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Bill Tapia: Uke’s Duke

Bill Tapia
Bill Tapia

Bill Tapia may very well be the oldest active musician in the United States. Born in 1908 in Honolulu, Tapia remembers playing his ukulele for American doughboys heading off to fight in World War I. But what’s amazing about this 97-year-old isn’t so much his longevity as his resurgence-on the ukulele, an instrument he plays with uncommon grace and facility. It’s a late-blooming career that Tapia certainly didn’t expect, as he spent most of his life as a swing-loving guitarist.

By the early ’20s Tapia had figured out how to play pop and Hawaiian tunes on the uke in a lilting jazz style, but his love of swing soon led him to the banjo and guitar. It’s only in recent years that he returned to the ukulele, a move that has brought him more acclaim than ever before. “Everybody went crazy all over the country, crazy about ukulele,” Tapia says from his home Southern California, the pidgin twang of the islands still in his voice. “I’ve been playing concerts all over.”

His career includes stints with Bing Crosby and tenor saxophone stars Vido Musso and Charlie Barnet. He helped pioneer the Hawaiian swing sound back in the mid-1930s, as can be heard on an almost 70-year-old track included on his first album ever, 2004’s Tropical Swing (MoonRoom). His recently released follow-up, Duke of Uke, includes nine new tracks featuring Tapia accompanying his wistful vocals on deft jazz ukulele, and three ebullient examples of vintage Hawaiian swing recorded in a Honolulu music store in 1936.

While he gained a following on the islands in the 1920s, Tapia was drawn to the mainland after he started visiting California while performing on cruise ships that traveled from Hawaii to Los Angeles and San Francisco. He spent time working in Hollywood in the late 1930s and early ’40s, when he befriended the seminal electric guitarist Charlie Christian. “I picked up a lot of things and used to jam with Charlie when he was in the Benny Goodman Sextet,” Tapia says. “At that time, he was the top man. The first time I heard an electric guitar I thought it was out of this world. Every good jazz guitarist today picked up something from Charlie Christian.”

Tapia spent World War II in Hawaii, and after the war his desire to play in jazz big bands brought him back to the mainland. At first he was drawn to L.A. by his glowing memories of Hollywood, “but when I got there after the war, I didn’t like it at all,” he recalls. “Everything look-ed dirty. So I said, ‘I’m going to San Francisco.'” By 1952, he and his wife had settled in the East Bay. He worked mostly in San Francisco and Oakland, performing in house bands at top nightclubs while augmenting his income teaching guitar, banjo and uke. He would have been forgotten as a jazz journeyman if not for a series of unlikely events.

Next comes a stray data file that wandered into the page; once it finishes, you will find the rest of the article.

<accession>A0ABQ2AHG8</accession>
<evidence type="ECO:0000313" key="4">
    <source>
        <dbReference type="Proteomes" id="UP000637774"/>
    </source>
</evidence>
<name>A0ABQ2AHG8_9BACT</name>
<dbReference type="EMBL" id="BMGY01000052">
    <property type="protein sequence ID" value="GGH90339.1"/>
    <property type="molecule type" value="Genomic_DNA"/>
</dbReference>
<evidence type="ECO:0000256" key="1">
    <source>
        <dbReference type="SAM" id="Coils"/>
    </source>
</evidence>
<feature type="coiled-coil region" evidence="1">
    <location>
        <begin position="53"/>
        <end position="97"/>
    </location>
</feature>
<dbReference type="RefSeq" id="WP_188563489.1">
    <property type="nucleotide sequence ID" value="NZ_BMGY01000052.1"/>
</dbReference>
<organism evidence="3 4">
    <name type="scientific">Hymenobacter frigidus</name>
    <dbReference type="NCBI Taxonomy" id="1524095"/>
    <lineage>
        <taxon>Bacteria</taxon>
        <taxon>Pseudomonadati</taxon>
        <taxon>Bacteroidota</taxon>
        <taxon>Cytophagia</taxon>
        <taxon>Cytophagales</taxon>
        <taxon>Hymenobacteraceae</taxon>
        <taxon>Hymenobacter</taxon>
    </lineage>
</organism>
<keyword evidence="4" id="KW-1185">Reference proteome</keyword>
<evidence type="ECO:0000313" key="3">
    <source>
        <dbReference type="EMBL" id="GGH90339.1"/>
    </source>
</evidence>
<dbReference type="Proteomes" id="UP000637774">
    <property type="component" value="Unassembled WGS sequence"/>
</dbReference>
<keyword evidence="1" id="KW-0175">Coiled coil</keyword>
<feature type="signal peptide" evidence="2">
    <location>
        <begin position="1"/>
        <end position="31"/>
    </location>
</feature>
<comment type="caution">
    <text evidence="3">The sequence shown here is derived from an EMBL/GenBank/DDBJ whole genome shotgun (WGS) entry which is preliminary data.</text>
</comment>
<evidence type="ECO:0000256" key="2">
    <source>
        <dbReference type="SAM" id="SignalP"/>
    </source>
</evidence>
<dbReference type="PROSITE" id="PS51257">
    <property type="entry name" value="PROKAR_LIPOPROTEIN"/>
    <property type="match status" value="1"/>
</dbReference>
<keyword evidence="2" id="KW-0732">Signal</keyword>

Indeed, launching a recording career as a nonagenarian was the last thing on Tapia’s mind, as he had decided to give up music when he moved from Northern California to Orange County in 1998. His wife was terminally ill and he had already lost his daughter, and after working as a guitarist for seven decades his pleasure in making music was gone. “When I lost my wife and daughter, I was gonna quit,” Tapia says. “Then I met a young girl. She wasn’t my sweetheart, but she took a liking to me and I treated her like one of my daughters. She told me don’t quit. Now I’m happy that I still can play.”

The story of how 26-year-old Alyssa Kauanakinilani Archambault, who hails from a family of Hawaiian musicians, inspired Tapia to return to music is explored in the compelling new one-hour documentary, To You Sweetheart, Aloha. The film captures Tapia at 94, as he’s starting to gain attention as a jazz original on the uke. It’s an irresistible portrait of the complex emotional relationship between the charismatic musician and Archambault, who starts working as his manager, arranging his increasingly well-attended performances. When the filmmakers found Tapia, they thought they were capturing the popular resurgence of a long forgotten artist.

“But the real story that emerged was of this man dealing with being 94 and some emotionally dramatic things happening in his life,” said San Francisco documentarian S. Leo Chiang, who codirected the film with Mercedes Coats. “With the release of his first album last year, that really catapulted him to the next level. Now we’re starting to get noticed, and it’s giving him much more attention, which he certainly loves. He eats it up.”

Originally Published